Even though growth of households (household defined as that population unit required for rental occupation or home ownership) slowed in the 2000s, current research suggests a nationwide bump in households amounting near 350,000. Against a backdrop of a base 35 million apartments in the US, a pent-up demand for apartment housing is stemming from an oft-discussed trend: After completing school, college students are coming home and staying there – approximately 1.6 million young adults in this situation currently that would under different economic circumstances be in apartments.  As jobs return – and the latest numbers show some recovery there – this demand will hit the apartment market.  What will further stimulate demand, Eppli said, is the fact that the average age of marriage is on the rise in the US, which means that adults are staying in rental units longer than they have historically.  Delayed entries into apartments by students plus delayed exits from apartments into single family homes by marrieds equals heightened demand for rental units.

Professor Eppli had a lot to say about the entire commercial real estate universe.  Stay tuned for more gazing into the tea leaves — as well as some tips on how to put the info to work —  here at The Source.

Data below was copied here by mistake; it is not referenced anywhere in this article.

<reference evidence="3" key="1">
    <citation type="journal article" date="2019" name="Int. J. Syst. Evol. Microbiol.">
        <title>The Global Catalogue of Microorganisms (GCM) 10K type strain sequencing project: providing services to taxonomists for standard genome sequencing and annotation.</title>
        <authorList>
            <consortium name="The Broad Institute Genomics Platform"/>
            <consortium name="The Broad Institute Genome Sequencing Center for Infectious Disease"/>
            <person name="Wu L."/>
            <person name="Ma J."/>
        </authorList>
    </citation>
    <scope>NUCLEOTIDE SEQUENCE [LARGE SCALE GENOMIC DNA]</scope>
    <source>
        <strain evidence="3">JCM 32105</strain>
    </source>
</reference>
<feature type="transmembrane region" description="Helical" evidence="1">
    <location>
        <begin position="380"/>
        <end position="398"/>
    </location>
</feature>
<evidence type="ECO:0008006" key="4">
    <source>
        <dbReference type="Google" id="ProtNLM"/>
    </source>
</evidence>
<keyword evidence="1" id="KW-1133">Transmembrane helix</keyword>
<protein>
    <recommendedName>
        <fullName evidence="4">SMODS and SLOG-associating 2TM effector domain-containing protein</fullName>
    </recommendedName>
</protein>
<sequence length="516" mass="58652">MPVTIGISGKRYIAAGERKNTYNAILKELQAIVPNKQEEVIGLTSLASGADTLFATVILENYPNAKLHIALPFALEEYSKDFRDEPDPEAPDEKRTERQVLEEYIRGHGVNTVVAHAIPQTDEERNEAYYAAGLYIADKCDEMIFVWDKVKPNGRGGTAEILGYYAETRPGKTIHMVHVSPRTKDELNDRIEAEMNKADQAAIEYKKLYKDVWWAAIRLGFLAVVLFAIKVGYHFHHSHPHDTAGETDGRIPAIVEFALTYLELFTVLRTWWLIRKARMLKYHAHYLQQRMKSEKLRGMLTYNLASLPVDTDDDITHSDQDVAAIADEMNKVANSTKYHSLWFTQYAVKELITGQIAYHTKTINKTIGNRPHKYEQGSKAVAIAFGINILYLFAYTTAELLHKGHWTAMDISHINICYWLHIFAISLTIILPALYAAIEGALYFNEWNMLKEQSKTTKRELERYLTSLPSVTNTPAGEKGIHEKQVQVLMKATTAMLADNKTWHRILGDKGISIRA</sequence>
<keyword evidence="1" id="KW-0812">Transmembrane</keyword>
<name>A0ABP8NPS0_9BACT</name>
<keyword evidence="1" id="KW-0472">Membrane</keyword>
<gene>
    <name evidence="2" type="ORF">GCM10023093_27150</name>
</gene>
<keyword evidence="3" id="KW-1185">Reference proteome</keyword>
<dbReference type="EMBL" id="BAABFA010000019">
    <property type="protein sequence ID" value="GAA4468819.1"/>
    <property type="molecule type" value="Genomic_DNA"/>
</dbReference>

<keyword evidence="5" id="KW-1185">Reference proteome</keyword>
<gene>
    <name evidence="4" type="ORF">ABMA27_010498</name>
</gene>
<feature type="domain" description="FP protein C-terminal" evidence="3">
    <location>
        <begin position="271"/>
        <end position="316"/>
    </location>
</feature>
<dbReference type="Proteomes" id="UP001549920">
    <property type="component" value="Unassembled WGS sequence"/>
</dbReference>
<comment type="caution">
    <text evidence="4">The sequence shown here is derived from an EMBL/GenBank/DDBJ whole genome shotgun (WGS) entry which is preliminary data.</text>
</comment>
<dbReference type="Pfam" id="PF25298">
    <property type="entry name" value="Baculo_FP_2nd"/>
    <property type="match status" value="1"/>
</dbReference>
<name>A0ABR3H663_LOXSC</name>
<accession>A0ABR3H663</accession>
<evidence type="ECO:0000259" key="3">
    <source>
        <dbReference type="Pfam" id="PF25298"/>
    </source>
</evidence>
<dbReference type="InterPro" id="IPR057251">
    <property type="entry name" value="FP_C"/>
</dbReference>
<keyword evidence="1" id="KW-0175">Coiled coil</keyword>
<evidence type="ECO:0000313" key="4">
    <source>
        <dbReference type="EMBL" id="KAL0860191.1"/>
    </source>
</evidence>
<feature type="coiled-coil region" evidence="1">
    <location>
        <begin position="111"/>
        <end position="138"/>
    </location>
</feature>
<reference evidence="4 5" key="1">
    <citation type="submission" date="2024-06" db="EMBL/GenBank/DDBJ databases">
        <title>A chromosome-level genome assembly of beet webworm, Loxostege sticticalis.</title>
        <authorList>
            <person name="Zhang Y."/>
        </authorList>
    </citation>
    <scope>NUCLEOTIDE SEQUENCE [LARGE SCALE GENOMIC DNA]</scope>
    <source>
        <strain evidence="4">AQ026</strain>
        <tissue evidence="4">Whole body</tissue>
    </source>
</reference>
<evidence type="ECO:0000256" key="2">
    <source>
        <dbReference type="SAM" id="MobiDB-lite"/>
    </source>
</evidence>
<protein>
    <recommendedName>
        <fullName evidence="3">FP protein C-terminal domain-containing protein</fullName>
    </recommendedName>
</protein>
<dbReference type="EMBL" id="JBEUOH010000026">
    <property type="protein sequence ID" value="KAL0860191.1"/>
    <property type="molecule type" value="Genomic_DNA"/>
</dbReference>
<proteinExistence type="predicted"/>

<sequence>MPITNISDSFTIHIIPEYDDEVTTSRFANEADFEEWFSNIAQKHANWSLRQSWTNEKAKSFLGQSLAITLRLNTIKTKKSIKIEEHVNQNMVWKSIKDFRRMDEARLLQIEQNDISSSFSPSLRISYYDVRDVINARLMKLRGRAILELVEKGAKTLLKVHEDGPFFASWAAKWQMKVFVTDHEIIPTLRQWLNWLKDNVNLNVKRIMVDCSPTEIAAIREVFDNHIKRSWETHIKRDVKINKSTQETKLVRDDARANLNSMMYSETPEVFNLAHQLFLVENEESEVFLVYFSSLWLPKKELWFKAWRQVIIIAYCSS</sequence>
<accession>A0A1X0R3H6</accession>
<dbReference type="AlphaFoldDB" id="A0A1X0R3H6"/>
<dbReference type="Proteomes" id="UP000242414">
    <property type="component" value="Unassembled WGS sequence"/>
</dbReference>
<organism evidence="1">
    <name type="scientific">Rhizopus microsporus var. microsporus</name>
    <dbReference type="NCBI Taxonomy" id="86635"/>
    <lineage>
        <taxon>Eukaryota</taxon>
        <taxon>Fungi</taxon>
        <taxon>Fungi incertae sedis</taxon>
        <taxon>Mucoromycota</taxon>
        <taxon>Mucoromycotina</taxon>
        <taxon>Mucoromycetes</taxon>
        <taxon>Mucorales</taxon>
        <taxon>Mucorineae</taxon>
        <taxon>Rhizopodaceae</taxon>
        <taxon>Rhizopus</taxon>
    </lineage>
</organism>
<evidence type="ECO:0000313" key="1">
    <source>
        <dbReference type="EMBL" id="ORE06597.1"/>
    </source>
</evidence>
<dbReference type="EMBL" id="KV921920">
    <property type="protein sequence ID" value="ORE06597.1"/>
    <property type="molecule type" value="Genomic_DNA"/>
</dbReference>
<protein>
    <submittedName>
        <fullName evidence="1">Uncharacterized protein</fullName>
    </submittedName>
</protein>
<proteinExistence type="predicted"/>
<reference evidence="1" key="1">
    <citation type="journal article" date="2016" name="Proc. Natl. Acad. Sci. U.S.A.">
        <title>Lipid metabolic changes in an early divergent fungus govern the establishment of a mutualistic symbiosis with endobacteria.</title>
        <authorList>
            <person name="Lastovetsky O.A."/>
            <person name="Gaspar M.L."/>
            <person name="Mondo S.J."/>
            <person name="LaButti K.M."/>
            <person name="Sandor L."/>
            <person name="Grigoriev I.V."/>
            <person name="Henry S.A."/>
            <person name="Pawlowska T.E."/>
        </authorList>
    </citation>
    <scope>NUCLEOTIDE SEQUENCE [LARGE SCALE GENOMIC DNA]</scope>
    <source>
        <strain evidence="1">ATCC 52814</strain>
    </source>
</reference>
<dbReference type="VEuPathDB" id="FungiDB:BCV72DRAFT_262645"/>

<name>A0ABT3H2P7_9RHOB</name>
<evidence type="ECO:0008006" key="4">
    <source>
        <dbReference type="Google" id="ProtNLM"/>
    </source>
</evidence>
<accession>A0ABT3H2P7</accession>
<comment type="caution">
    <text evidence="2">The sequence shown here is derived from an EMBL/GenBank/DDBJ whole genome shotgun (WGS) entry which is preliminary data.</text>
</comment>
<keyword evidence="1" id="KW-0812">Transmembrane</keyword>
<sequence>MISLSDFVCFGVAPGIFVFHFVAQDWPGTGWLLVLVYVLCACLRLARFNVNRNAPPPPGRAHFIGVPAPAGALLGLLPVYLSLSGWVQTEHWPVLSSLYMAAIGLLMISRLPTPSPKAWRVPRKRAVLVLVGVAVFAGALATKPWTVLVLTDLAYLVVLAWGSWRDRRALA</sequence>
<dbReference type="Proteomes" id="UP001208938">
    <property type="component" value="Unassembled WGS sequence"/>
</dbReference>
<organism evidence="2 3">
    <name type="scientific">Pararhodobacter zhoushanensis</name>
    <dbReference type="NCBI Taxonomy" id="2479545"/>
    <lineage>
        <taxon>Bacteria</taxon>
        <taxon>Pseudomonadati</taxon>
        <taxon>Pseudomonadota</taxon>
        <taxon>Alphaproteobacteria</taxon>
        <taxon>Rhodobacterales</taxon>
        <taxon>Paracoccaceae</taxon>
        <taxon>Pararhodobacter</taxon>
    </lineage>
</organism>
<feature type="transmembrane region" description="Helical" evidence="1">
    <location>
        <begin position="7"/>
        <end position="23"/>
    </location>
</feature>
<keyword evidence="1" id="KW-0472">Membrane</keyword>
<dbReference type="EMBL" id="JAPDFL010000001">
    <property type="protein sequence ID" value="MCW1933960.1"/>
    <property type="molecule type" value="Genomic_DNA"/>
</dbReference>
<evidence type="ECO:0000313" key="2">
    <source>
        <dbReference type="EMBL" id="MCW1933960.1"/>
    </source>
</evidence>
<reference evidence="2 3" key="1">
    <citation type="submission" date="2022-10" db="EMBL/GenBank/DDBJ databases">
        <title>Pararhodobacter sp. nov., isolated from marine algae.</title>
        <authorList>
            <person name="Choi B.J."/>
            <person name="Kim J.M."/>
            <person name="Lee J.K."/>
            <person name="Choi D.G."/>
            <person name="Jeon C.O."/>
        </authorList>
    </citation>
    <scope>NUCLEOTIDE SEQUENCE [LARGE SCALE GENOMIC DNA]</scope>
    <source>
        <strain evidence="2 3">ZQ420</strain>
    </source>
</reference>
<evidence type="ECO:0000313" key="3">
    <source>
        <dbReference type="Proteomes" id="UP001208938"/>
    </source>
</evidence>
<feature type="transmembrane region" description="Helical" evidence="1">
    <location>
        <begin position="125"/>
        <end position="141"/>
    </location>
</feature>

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The 2012 Prediction Season: What’s Coming And Why Do You Want To Know?

The Crystal Ball
The Crystal Ball

It’s January in Chicago at The Source HQ.  The traditional climate may have left us —  very little snow and bitter cold thus far, thank you very much.  But one thing hasn’t changed:  it’s prediction season in the commercial real estate business.

Perched as we are on the edge of a new year, we struggle to get a narrative of 2012 before 2012 happens.  We sample the economic winds and peer into the tea leaves, trying to divine a trend, spot an opportunity, separate signal from noise.  Industry leaders share their outlooks, government agencies publish their data, our personal networks in our markets keep our ears to the ground.  And we pay close attention.

But why, exactly?

It’s one thing to read and follow this stuff, but how exactly might we use it?  That’s not so clear in every case. To hear that your local mall’s anchor tenant is expanding, prompting a friendly neighborhood tenant rep to cocktail-napkin that mall’s numbers and adjust expectations about the coming year’s negotiations – well, that’s pretty direct use of market intelligence.